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Paul T Kidd's Manufacturing 2020 Pages

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Manufacturing 2020 Comments

Manufacturing 2020 Comments


It is reassuring to predict the future. The only problem is, one cannot predict the future, at least not with very much accuracy. This fact however has not stopped people from trying. But if one cannot predict the future any great accuracy why do they bother? The answer it seems that everyone feels better for it.

Back in 1995 The Foresight Programme published its first attempt at gazing into manufacturing industry's future 20 years hence, in the year 2015. The orientation of the report was very much centred on business processes - not surprising really given that at the time business process re-engineering was the fad of the day. The problem is that in 2015 any successful firm would be taking the business process approach as the norm. What we all would like to know is, what in 2015 will be the flavour of the day? Foresight should not be about reporting on current issues and then extrapolating.

On the technology side the 1995 report did not really provide much help. How could it? Some of the technologies that will be in use in 2015 probably have not yet been invented! Nevertheless, this fact did not stop the Foresight Panel trying to make predictions. Did they do a good job? Well, let us take IT as an example. IT gets a mention, along with networks and communication technologies, of course. But look for Internet, World Wide Web, e-business and e-commerce and you will look in vane.

Does this matter. Well yes it does. Firstly, at the time the Foresight Panel were working on this report, the Internet was already becoming big news in the USA - how did they miss this? Second, one might say that they mentioned networks and the Internet is a network. But the point about the Internet is that it is a very cheap network that is easy to connect to. These are really big and important points - factors which are driving the uptake of a wired world and leading to changes in business models, opening up new opportunities, and so on. These things that were not foreseen in the 1995 Foresight report. QED.

So did the Foresight Panel in 2000 make a better job? It seems not, although they did avoid making predictions, or so it seems. The report did of course mention perennial problems and wish lists. The need for a skilled and flexible workforce is raised (yet again!). But this is an on-going problem, and it does not take a Foresight Panel or study to point out the continuing need to address education and training. Logistical infrastructure also gets a mention. But the problems of ageing and over stretched logistical infrastructure are already with us as any one who uses the railways and the road networks will testify.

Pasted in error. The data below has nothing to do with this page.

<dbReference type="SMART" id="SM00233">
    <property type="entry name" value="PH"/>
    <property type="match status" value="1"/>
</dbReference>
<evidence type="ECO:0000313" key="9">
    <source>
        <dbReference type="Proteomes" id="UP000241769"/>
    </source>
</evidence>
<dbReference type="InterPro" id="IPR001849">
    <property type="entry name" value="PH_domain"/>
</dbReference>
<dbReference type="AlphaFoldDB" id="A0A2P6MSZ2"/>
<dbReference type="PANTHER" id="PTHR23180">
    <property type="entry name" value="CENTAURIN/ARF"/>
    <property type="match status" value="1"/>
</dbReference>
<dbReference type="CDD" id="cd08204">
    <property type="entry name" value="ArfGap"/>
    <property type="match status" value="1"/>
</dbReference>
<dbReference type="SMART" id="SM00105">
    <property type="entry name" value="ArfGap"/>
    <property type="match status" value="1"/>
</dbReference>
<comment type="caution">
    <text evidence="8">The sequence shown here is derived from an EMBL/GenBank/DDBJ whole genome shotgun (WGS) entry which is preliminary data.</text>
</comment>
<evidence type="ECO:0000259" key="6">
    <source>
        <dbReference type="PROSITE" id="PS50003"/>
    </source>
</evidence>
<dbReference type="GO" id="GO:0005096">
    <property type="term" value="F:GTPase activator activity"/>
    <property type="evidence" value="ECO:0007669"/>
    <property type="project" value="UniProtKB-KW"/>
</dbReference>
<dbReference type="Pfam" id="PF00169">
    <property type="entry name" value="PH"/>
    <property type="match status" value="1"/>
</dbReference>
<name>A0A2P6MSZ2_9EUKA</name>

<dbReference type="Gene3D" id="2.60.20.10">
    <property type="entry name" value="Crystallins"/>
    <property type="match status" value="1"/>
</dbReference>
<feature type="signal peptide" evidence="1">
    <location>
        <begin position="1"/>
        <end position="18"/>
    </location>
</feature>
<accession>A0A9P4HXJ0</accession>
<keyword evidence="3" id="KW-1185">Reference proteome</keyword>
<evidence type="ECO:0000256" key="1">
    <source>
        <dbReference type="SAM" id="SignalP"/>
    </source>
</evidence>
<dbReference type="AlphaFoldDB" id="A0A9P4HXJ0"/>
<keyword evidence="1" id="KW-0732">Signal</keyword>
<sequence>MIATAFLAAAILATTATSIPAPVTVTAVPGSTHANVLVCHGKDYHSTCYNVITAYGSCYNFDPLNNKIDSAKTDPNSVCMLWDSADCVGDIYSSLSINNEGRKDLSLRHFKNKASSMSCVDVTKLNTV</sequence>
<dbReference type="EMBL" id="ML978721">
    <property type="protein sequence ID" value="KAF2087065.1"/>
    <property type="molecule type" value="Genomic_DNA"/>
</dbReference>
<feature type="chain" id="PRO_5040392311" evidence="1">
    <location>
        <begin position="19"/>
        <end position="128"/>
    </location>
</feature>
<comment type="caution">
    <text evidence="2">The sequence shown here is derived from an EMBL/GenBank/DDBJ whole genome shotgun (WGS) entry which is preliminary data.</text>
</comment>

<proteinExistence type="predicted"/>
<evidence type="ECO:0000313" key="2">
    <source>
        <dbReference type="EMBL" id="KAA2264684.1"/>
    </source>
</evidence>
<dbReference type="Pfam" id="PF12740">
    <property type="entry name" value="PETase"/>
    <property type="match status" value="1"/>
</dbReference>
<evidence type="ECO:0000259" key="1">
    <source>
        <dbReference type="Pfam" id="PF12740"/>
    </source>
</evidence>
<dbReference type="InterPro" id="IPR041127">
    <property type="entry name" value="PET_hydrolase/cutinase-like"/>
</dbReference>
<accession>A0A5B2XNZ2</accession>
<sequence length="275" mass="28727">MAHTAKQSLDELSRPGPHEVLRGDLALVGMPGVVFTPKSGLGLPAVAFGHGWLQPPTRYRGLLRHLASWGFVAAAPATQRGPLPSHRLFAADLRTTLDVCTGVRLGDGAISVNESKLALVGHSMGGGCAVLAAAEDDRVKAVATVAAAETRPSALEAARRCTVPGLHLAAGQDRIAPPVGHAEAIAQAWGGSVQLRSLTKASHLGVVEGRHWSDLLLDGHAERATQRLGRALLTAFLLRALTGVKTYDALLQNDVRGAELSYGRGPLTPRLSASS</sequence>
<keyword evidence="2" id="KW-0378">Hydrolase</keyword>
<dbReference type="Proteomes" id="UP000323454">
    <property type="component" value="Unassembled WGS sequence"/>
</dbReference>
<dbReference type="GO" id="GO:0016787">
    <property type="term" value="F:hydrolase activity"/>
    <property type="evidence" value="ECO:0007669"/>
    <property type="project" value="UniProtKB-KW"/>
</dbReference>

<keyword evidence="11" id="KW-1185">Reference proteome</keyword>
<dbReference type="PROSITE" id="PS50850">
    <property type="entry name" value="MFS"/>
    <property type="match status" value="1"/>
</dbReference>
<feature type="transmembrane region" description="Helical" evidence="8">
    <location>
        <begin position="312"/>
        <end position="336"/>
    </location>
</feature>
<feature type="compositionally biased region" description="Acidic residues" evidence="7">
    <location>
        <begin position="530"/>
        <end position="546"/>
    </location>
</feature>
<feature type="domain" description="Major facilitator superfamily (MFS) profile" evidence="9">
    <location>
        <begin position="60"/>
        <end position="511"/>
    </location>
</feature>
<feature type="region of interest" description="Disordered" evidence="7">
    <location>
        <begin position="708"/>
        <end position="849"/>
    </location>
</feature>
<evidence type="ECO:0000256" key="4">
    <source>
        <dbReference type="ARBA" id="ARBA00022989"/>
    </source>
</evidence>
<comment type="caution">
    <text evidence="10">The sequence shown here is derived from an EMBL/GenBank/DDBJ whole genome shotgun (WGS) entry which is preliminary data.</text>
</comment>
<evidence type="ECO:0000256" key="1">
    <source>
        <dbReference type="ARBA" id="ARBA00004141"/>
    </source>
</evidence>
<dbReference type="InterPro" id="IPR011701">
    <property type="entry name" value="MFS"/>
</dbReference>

Environment, as one would expect, also gets a mention. But its all about improved efficiency and reduced emissions, the assumption being that current mass consumption based business models will still be viable in 2020. Mass customisation, another old bone that people keep gnawing away at, is also mentioned. But no mention here of where mass customisation might actually be useful or worthwhile or even worth paying extra for. Of course, if one's interpretation of mass customisation is actually assemble-to-order or batch sizes of one in mass production industries, then that is a different story. This is, however, is current issue, subject no doubt to further developments and improvements over the coming years. Hardly radical stuff though.

In 1970 it is highly likely that if Foresight Panel had published a report, it would have foreseen manufacturing in 1990 as a world of mass production. Lean production would not have even got a mention. Nor would new markets such as mobile phones, personal computers, set-top boxes and a long list of products that had not even been dreamt of at that time. This highlights the problem and futility of Foresight. Foresight methods tend to be oriented towards extrapolating current conditions and trends. This ignores one important point - innovation.

Innovation creates discontinuities and these create market opportunities. They lead to new products and markets and overturn or radically revise business models. The only serious way to deal with this situation is not to try and predict the future, but to develop the enterprise capabilities to quickly adapt to these sorts of structural changes and to strategically manage the resulting uncertainties, which can often be very significant. This sort of capability is fundamental and hard to achieve. That makes it a source of sustainable competitive advantage and hence more worthwhile that Foresight Studies.





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